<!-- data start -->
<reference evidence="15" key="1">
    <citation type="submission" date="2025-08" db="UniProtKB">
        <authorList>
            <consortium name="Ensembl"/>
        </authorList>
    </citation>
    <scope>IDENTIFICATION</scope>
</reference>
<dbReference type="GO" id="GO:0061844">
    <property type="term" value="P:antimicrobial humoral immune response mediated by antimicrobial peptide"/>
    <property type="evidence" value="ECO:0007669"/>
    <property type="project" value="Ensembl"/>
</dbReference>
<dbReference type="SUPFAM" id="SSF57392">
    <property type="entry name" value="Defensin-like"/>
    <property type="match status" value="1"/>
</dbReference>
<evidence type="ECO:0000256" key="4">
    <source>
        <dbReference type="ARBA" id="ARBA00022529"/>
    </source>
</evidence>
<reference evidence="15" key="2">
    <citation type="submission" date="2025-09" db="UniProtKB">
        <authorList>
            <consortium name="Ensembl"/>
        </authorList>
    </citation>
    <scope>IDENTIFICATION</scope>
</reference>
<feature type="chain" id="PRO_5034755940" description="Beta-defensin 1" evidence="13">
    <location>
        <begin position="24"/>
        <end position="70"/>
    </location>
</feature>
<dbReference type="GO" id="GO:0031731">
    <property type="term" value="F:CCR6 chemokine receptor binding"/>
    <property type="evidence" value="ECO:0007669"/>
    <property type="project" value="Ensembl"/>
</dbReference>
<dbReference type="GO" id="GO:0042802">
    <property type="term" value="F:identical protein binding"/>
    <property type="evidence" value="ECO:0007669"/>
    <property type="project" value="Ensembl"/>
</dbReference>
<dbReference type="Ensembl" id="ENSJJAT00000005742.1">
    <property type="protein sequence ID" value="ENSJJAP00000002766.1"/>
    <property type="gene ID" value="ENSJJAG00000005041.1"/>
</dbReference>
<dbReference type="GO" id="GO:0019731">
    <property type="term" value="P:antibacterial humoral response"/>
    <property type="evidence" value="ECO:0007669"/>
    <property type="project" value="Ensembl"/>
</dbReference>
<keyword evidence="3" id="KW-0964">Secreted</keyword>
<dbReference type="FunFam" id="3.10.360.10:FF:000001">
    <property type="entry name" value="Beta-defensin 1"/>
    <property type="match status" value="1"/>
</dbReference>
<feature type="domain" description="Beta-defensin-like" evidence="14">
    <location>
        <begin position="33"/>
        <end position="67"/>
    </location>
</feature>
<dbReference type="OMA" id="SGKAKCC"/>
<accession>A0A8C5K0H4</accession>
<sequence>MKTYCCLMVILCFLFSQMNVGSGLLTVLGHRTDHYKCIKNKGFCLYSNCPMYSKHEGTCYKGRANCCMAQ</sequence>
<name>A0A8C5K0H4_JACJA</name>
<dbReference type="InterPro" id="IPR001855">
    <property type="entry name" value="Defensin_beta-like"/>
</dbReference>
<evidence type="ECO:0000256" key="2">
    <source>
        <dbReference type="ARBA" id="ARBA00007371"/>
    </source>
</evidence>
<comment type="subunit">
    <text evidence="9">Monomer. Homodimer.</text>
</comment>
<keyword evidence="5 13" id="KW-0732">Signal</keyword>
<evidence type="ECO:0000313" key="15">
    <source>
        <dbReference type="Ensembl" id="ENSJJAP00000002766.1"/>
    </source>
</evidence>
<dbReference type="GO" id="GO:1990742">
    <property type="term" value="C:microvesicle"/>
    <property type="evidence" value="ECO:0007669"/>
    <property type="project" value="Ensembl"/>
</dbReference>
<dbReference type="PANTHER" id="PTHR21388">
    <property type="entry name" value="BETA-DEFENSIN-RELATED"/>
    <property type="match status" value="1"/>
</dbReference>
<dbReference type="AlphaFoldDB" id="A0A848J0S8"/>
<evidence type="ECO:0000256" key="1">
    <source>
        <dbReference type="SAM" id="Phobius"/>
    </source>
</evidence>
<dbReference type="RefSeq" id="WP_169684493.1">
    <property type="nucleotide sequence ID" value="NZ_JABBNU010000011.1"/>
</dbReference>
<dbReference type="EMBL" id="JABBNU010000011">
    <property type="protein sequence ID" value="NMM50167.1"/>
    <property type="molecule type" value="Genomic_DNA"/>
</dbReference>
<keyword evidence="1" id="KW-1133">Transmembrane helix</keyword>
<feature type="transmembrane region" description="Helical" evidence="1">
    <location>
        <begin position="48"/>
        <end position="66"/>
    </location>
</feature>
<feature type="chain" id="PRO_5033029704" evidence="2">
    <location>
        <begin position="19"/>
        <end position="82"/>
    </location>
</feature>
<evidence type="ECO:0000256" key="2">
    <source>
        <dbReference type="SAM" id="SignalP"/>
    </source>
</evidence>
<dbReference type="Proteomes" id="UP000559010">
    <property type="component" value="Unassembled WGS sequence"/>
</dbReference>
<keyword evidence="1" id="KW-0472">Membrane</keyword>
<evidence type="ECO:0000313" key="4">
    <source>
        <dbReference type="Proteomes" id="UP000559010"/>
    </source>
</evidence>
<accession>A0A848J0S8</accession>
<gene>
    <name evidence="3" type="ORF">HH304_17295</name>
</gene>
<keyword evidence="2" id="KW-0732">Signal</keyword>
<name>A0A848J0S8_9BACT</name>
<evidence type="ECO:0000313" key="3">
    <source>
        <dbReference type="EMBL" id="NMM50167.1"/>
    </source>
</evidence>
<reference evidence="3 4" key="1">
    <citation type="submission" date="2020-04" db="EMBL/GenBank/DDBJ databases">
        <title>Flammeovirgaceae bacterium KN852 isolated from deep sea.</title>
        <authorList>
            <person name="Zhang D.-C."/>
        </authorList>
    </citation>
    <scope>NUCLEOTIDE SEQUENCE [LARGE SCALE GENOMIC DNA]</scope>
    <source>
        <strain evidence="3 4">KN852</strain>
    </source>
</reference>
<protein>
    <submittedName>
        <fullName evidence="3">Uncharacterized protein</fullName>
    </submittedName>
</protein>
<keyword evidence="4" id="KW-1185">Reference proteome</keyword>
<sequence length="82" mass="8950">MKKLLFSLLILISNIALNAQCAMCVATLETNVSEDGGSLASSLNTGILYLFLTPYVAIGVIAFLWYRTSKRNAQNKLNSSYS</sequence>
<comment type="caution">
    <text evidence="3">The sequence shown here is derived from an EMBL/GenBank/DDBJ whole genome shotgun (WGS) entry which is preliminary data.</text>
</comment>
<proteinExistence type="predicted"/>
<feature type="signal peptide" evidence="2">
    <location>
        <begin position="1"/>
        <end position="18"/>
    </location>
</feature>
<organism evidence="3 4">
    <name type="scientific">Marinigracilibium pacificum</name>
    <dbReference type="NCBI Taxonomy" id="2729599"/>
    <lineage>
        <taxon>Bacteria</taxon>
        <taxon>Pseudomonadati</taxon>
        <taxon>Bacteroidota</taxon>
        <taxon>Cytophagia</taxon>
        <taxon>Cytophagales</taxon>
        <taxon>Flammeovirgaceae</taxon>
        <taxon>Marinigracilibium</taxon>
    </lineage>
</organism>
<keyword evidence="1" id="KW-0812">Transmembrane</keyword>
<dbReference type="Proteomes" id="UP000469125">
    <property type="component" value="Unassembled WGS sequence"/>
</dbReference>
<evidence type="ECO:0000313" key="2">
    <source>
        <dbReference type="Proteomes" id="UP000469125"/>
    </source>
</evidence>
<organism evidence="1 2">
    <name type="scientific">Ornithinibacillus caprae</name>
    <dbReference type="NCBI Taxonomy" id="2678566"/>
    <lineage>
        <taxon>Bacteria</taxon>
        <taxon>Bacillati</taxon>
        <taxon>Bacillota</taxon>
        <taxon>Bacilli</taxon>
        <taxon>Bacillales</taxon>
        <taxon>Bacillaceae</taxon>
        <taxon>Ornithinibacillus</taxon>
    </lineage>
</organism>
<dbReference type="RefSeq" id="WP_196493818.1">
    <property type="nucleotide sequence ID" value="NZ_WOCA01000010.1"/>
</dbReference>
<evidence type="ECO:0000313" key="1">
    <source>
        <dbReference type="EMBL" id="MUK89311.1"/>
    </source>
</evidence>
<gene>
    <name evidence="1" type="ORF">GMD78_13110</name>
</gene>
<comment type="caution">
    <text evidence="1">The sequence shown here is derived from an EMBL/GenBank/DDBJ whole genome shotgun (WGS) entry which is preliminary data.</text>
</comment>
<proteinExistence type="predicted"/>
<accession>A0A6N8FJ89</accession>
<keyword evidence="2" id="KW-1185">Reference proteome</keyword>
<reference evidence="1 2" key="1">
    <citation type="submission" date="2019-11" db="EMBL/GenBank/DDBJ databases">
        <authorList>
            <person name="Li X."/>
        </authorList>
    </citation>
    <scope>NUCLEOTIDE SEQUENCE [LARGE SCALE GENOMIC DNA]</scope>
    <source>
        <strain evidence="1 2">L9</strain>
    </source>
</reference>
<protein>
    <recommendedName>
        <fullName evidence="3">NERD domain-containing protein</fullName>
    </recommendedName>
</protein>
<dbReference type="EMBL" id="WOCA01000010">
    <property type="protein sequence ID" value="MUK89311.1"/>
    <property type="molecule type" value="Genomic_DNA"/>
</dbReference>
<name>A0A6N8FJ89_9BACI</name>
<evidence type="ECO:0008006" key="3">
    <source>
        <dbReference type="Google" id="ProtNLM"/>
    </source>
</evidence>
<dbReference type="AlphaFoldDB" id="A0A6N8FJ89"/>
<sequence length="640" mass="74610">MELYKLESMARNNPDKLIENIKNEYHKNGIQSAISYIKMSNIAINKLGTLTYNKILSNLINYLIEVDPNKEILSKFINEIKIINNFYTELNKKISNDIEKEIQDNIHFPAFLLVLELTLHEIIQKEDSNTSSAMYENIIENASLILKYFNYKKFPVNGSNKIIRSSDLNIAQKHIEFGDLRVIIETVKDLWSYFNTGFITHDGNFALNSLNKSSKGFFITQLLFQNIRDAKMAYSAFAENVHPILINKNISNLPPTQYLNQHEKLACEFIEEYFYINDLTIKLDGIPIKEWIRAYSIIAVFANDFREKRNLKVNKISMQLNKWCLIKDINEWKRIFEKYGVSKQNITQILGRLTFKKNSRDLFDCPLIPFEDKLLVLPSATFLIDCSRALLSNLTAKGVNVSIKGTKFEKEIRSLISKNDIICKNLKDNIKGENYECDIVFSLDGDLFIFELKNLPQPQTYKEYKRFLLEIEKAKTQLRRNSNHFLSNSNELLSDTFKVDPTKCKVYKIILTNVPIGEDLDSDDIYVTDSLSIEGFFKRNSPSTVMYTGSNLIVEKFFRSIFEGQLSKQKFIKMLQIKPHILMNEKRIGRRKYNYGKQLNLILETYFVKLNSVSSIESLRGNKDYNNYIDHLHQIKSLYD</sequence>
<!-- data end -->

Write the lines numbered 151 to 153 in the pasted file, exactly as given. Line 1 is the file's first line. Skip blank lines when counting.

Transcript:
        <authorList>
            <person name="Zhang D.-C."/>
        </authorList>